5 Things to Learn About the Environment from Henry David Thoreau

Henry David Thoreau

I first learned about Henry David Thoreau in a literature subject in college. An assigned paper on his life and works brought me to appreciate him. But it was his principles, odd and radical to me, that piqued my interest to know more about our relationship with the environment.

Here are 5 of the things I learned from him:


You cannot put a price tag on living things
“The price of anything is the amount of life you exchange for it.”

Think of a block of houses where clumps of trees had once stood. The price of these, according to the developer is these trees’ potential to perform their biological roles in the span of their lifetime.

Is it really worth that? Let’s see. A single tree can live for thousands of years. There are animals, bacteria, and other life forms that depend on it and we in every other way, depend on them as well. Factor in clean breathing air it produces and its ability to hold water in cases of heavy rainfall.

If you want to estimate its worth based on these, you have to wait for its full potential. This is how an asset’s value is estimated anyway. But man will never know a tree’s full potential because he only has enough years to live and decide the appreciation of a property. And yet, man thinks everything is at his disposal.


Each creature lives with a purpose
“Every creature is better alive than dead, men and moose and pine trees, and he who understands it aright will rather preserve its life than destroy it.”

Understanding leads to appreciation and appreciation leads to a passionate pursuit to let other life forms be. What about those who refuse to understand? They make decisions blinded by ambition that benefits himself, but not others and only for a short time.

When you realize that each creature on earth is vital for life to thrive, you know that they exist for a reason that benefits you in an entirely different, but essential way. You will understand that each living thing is in a network of interconnection that leads to you eventually. That in this complex natural scheme, you, a spec in the universe matter because you have a role to fulfill, too.


A simple life is more meaningful
“As you simplify your life, the laws of the universe will be simpler; solitude will not be solitude, poverty will not be poverty, nor weakness weakness.”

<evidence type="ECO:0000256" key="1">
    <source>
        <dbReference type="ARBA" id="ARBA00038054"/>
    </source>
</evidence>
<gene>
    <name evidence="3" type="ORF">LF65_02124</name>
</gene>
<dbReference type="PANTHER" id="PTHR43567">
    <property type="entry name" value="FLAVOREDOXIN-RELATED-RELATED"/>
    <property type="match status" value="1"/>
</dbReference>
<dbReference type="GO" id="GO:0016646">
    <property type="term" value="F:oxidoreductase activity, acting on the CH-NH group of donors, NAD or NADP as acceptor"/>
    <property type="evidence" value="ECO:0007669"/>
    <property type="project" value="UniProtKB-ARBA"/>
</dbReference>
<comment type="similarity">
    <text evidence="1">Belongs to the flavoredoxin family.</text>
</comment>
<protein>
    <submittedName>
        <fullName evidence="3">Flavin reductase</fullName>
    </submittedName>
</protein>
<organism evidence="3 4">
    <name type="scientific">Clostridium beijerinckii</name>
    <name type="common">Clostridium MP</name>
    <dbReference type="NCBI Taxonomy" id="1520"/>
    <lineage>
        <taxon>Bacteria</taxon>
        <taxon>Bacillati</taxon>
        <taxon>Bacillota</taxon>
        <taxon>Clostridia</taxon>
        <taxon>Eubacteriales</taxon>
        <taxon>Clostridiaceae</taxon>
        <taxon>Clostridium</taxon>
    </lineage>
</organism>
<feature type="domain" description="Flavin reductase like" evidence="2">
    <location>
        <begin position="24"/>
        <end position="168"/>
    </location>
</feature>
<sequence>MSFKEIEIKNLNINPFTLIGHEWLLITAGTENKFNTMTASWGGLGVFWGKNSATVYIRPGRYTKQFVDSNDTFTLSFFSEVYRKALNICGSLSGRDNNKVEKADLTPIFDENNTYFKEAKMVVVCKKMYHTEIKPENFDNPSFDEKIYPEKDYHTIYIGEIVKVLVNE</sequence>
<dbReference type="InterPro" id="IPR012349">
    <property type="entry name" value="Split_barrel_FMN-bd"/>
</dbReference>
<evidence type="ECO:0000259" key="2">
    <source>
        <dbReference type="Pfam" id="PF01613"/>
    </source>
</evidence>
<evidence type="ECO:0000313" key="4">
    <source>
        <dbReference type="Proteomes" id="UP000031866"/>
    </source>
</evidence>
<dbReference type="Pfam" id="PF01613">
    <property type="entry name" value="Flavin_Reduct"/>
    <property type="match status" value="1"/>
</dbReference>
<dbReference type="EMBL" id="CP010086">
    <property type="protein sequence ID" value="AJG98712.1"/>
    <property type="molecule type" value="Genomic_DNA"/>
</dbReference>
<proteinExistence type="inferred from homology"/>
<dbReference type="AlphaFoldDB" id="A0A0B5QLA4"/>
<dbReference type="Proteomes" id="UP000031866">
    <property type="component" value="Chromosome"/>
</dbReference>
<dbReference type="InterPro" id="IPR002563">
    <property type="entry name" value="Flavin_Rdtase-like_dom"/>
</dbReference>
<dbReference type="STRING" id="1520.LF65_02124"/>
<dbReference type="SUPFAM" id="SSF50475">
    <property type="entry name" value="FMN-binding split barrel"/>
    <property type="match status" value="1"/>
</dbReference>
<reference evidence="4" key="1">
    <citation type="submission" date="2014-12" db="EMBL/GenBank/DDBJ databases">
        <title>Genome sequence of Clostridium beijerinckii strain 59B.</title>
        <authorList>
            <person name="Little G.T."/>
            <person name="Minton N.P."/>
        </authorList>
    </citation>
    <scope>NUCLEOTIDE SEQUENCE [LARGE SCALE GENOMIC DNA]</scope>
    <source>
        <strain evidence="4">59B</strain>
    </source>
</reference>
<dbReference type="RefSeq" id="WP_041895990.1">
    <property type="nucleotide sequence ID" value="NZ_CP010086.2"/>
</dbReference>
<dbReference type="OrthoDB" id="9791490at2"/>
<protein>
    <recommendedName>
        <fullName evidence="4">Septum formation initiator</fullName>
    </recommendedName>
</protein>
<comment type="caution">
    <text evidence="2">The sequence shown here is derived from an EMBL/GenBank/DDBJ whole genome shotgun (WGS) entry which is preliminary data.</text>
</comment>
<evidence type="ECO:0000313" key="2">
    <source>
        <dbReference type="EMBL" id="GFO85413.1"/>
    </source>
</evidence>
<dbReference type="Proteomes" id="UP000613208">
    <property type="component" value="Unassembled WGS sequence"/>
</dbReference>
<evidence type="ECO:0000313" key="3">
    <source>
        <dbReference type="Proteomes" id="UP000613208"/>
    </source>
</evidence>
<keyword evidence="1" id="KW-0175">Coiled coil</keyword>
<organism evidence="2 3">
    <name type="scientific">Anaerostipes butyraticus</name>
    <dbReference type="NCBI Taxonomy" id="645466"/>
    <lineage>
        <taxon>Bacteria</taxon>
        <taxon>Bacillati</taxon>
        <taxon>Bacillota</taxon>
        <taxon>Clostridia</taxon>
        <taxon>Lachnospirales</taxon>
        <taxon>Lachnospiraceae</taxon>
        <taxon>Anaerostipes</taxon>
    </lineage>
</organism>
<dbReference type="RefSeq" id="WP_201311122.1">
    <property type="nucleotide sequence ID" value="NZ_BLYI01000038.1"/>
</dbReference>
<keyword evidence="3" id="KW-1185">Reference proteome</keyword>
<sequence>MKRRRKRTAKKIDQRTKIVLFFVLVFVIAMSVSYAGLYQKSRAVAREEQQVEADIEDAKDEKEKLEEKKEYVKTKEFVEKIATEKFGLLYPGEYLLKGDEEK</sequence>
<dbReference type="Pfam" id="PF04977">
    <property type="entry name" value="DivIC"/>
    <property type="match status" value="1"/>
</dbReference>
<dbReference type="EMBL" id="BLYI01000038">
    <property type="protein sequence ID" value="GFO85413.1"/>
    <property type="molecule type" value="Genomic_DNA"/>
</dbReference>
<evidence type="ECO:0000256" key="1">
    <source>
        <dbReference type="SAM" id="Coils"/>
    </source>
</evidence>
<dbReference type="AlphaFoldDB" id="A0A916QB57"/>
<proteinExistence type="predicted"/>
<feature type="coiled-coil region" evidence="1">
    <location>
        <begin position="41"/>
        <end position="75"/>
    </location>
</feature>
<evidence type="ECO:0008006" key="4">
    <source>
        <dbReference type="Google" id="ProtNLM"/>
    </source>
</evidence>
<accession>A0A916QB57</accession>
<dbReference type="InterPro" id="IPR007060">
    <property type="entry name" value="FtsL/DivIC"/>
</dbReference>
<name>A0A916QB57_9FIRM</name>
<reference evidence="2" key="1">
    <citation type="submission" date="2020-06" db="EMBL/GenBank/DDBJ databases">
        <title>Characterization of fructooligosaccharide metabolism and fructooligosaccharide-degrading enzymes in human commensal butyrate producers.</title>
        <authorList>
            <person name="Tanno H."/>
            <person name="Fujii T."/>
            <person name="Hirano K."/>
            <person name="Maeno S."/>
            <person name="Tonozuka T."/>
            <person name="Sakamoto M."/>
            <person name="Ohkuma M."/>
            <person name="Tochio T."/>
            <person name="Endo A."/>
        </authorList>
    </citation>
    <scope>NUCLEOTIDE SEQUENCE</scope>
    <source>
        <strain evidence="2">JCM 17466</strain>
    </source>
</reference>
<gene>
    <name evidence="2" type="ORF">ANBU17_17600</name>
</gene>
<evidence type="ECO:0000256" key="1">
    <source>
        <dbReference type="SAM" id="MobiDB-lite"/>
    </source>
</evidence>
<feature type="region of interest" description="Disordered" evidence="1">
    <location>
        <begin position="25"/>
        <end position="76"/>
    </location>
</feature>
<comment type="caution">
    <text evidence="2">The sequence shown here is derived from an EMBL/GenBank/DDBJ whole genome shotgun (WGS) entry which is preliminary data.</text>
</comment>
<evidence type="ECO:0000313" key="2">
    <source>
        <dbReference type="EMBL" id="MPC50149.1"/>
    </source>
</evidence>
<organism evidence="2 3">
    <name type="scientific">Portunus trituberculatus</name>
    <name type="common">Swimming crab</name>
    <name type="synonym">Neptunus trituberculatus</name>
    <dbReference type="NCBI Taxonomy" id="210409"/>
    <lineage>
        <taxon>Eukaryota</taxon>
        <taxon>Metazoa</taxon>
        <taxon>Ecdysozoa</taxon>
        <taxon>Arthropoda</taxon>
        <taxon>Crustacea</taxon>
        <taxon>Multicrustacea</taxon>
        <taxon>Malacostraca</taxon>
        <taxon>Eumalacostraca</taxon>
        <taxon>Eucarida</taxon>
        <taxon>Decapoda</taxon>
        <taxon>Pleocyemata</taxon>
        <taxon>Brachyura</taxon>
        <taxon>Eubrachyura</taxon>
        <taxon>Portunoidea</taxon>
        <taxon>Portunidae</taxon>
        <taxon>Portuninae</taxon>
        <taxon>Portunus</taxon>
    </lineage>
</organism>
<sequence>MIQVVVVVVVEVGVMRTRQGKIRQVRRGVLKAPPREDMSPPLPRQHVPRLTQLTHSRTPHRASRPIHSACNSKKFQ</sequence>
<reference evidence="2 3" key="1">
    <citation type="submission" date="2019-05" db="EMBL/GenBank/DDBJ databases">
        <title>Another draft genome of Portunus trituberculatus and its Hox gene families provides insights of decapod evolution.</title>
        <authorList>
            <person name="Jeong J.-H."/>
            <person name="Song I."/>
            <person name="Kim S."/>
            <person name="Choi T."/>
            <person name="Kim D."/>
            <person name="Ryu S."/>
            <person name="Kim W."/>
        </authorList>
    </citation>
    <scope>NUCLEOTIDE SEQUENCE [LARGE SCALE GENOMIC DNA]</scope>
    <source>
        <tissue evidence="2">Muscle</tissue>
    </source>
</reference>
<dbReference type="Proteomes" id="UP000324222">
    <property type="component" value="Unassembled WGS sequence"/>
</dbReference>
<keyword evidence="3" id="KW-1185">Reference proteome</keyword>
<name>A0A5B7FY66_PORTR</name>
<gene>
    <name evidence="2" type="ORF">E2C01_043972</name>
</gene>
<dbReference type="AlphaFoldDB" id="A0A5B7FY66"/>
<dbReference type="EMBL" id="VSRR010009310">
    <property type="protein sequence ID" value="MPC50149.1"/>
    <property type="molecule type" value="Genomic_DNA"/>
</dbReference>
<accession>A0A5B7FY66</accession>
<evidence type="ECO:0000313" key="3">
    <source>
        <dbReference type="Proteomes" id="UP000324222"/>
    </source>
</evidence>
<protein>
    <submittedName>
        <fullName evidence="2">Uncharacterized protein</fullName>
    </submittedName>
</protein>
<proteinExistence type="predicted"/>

If you’re reading this, it means you already have an advantage than most people in the world. You have, not only the resources to surf the internet but all other opportunities to make your life better. This means that simplifying your life is creating opportunities for others to survive. How? Some of the resources that you enjoy will be directed to them.

When you decide to put another definition to wealth and success, you lessen your worries, become less materialistic, and more aware of intangible treasures that life has to offer.


Enjoy nature properly
“You must not know too much or be too precise or scientific about birds and trees and flowers and watercraft; a certain free-margin, and even vagueness – ignorance, credulity – helps your enjoyment of these things.”

When I got into snorkeling, I found myself with the desire to know each colorful creature I take photos of. Let’s just say I got obsessed in watching the underwater – I bought scientific books and made lists of fish to photograph. One day, I missed a passing endangered turtle in the Pacific coast because I was occupied in trying to photograph in perfect lighting a skittish fish.

I realized that what I enjoyed as a simple appreciation of nature turned into an organized, obsessive pursuit to “collect” things – photographs and a list in this case. After that, I placed my raw appreciation and more importantly, the welfare of these wonderful animals above my need to take photos or tick a list. I think all people should, too.


Man’s possessions do not measure his wealth
“A man is rich in proportion to the number of things he can afford to let alone.”

From childhood, our parents remind us to study hard so we could go to a good college that would lead us to find a good job. A good job would give us what we want in life. The word “good” in this sense is tied to wealth for most people. While the norms dictate that having a nice house and a car is what “success” is all about, Thoreau’s alternative way of life suggests the very opposite.

If you can overcome your need for material things, it means you do not let them gain power over you. To you, material possessions are never enough to quantify your happiness.

When you stop claiming lands, exotic animals or any natural resource that rich people buy for business or their own satisfaction, it means you know their true worth. You know they are priceless and that you would have them forever if you let them be.

Instead, you become rich with wisdom and opportunities to make better sense of this life than those who have quantified their life’s worth with the size of their bank account.


Do you agree with Thoreau? Share your thoughts!


Author’s Bio:

Mishca Hayes is an advocate of the green lifestyle. She works with the UK Essay Writers full-time and takes occasional breaks for travel, volunteering, and photography.

Clay Miller
the authorClay Miller
I am the creator/writer of and I'm an advocate for oceans, beaches, state parks. I enjoy all things outdoors (e.g. running, golf, gardening, hiking, etc.) I am a graduate of the University of Kentucky (Go Wildcats!!). I'm also a huge fan of the Pittsburgh Steelers. I was born and raised in the beautiful state of Kentucky.

This site uses Akismet to reduce spam. Learn how your comment data is processed.